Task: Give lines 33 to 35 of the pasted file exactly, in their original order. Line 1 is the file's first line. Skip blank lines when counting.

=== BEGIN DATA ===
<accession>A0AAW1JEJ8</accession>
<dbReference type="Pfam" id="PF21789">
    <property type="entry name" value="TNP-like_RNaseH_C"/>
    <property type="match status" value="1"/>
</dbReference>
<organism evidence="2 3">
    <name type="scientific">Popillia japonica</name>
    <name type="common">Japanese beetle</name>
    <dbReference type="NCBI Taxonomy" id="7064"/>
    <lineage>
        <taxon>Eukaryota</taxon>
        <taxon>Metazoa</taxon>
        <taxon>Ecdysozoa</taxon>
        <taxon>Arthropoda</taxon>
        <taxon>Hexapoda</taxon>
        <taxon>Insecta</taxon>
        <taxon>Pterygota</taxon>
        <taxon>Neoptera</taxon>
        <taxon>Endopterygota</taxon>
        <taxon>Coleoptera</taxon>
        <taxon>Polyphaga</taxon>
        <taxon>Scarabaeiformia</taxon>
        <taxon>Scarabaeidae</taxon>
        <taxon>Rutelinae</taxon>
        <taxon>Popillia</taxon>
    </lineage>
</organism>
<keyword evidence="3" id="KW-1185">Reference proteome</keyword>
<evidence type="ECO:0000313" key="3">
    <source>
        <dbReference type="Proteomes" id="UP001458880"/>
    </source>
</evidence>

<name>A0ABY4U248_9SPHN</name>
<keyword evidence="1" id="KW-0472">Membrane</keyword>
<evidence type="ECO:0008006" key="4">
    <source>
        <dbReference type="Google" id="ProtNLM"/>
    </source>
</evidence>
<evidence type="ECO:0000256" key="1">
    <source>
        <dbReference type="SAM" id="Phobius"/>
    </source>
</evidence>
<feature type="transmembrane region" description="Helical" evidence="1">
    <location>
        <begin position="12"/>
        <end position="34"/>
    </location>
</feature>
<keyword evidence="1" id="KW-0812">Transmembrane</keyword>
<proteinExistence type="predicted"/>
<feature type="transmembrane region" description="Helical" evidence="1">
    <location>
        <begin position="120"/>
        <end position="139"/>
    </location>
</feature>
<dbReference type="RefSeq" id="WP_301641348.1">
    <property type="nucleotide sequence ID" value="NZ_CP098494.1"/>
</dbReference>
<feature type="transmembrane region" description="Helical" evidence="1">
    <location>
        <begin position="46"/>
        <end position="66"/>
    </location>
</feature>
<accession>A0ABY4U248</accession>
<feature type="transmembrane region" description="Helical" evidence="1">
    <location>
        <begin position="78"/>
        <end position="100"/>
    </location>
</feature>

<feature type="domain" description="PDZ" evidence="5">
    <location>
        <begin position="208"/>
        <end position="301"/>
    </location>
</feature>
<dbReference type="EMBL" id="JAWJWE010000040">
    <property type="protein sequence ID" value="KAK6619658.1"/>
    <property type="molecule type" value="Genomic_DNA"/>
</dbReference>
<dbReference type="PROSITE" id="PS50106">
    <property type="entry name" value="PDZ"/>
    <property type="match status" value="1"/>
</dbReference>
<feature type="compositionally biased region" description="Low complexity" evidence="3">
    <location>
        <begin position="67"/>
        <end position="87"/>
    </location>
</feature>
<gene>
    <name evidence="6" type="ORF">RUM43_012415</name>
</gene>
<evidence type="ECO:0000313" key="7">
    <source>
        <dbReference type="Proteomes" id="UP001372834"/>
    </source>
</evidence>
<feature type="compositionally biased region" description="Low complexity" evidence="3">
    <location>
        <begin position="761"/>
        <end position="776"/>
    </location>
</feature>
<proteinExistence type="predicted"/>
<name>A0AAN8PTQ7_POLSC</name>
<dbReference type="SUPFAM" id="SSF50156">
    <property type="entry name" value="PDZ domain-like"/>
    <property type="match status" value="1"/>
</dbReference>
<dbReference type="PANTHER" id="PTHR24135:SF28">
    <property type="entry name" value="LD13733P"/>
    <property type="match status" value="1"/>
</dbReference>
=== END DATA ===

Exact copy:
</evidence>

<name>A0ABY4U248_9SPHN</name>
<keyword evidence="1" id="KW-0472">Membrane</keyword>